Do Roadside Zoos Help Endangered Animals? What to Know About Conservation

Roadside zoos defend their breeding programs under the pretext of conservation, but at these shabby captive-animal displays, new baby animals are bred for only one purpose. It’s not to replenish threatened populations—it’s to bring visitors through the gates. Most animals confined at roadside zoos are not endangered, nor are they being prepared for release into natural habitats. And very few (if any) of the captive-bred animals whose species do face extinction in nature—including elephants, tigers, and chimpanzees—will ever be released back into their natural environments to bolster dwindling populations.

this is not the ideal weight of a tiger
When you see this photo of a severely emaciated male tiger—named Mooton and kept at Bhagavan “Doc” Antle’s South Carolina hellhole, Myrtle Beach Safari—do you immediately think “preservation” and “conservation”? No. It’s been documented that Antle, who touts himself as a conservation advocate, has failed to provide animals with adequate veterinary care, sufficient cage space, protection from the elements, and clean water. Clearly, the only thing this roadside zoo is interested in preserving is its ability to turn a profit.

Roadside zoos’ touting of captive breeding as “conservation” gives the public a false sense of security about a species’ survival—a fraudulent comfort that undermines support for and diverts resources from real conservation efforts.

Breeding tiger-and-lion hybrids—such as ligers, tigons, and liligers—and inbreeding tigers to produce white ones are more examples showing that roadside zoos are focused on turning a profit, not ensuring animals’ well-being. Aside from the obvious fact that breeding unnatural animals is practically the opposite of conservation, these interspecies hybrids and victims of inbreeding often suffer from debilitating health problems, develop diseases and sustain injuries more often than other big cats, and die prematurely.

Inbred white tiger with cleft palate and crossed eyes
This is Kenny, a captive-bred white tiger whose parents were brother and sister. After languishing in filth at a private breeder’s Arkansas operation, he was rescued in 2000 by Turpentine Creek Wildlife Refuge. He was born with a cleft palate and crossed eyes—and he died at half the age captive tigers normally reach, which is common among inbred big cats.

Roadside zoos teach humans that it’s acceptable to interfere with animals—including by passing tiger cubs around for photo ops or forcing chimpanzees to do backflips, which does nothing for conservation. Quite the opposite, it teaches children and other patrons that it’s OK to exploit animals for a photo or a cheap laugh.

tiger cub petting
In order to acclimate baby tigers to handling for photo ops, “playtime” with patrons, and other exploitative uses, cubs are torn away from their mothers when they’re just weeks or sometimes only days old.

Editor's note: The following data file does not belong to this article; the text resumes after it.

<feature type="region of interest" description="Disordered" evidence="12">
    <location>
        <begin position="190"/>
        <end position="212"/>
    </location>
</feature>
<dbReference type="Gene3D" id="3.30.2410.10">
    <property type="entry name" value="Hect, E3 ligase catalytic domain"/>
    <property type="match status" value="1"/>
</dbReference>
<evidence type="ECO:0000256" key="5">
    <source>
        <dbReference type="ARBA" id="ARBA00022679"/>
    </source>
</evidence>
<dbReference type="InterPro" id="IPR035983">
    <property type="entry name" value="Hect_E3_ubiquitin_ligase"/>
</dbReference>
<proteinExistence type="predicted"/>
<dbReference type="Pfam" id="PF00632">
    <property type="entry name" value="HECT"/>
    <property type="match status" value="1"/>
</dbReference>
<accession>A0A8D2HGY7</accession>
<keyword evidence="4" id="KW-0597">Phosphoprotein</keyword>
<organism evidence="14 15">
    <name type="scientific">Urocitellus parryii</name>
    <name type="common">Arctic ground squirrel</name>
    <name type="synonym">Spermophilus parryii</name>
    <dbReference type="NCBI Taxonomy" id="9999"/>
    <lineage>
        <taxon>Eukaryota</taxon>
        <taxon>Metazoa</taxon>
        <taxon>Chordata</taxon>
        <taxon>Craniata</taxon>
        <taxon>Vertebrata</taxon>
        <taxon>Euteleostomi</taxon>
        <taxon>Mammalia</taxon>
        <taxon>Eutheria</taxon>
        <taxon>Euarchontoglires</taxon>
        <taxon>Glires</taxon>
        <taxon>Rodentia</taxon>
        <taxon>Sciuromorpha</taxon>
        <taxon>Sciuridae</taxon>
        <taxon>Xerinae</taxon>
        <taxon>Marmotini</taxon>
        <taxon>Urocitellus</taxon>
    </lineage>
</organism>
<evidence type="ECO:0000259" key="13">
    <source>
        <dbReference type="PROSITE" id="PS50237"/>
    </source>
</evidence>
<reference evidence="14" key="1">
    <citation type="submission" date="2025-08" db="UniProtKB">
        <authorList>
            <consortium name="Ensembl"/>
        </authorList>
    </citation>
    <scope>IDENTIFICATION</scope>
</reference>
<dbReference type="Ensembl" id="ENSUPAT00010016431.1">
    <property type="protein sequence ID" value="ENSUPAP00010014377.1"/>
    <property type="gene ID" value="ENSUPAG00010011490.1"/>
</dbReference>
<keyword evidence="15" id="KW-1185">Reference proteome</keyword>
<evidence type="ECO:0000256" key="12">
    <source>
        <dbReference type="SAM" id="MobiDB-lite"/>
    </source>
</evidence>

Animals in roadside zoos, pseudo-sanctuaries, traveling shows, and roadside displays are often forced to endure more than hands-on interaction, too—chimpanzees are dressed up in clothing and forced to play football, and elephants are made to paint with their trunks under the threat of a bullhook. And some animals are trucked around the country.

big cat habitat expose
At Big Cat Habitat and Gulf Coast “Sanctuary” in Sarasota, Florida, a PETA eyewitness observed a chimpanzee named Chance being jerked around by a leash wrapped around his neck. He was torn away from his mother when he was just 6 months old, acquired by a breeder for private “pet” ownership, then sent again to the family who owns the shabby Sarasota roadside zoo, where he’s forced to perform demeaning tricks while tethered. None of this aids conservation.

These are cheap publicity stunts—exploitation—dressed up as playful stimulation or enrichment for the animals.

True conservation is about helping animals in their own environment, not imprisoning them for entertainment.

That these animal prisons dare to refer to such abuse as raising conservation awareness—to exploit animals while claiming to be protecting their species from extinction—is a slap in the face to organizations that do work to preserve animals’ natural habitats.

Roadside Zoos, Pseudo-Sanctuaries, and the Great ‘Conservation’ Con

A 2011 study conducted in part by Association of Zoos and Aquariums expert Stephen Ross and published by the American Association for the Advancement of Science surveyed zoogoers, asking whether they thought chimpanzees were endangered. Most believed they weren’t, because they saw them so frequently on TV and in movies. Clearly, putting chimpanzees in clothes and forcing them to perform tricks hinders conservation awareness, rather than bolstering it.

Support Habitat Conservation, NOT Animal Prisons

People who want to make a difference should support organizations that work to preserve animals’ natural habitats as well as real animal sanctuaries that rescue and care for exotic animals but don’t sell or breed them. Visit the Global Federation of Animal Sanctuaries to learn more.

You can also help animals by taking action today. Click below to take action for animals suffering at shabby roadside zoos across the country and at countless other tourist traps around the world:

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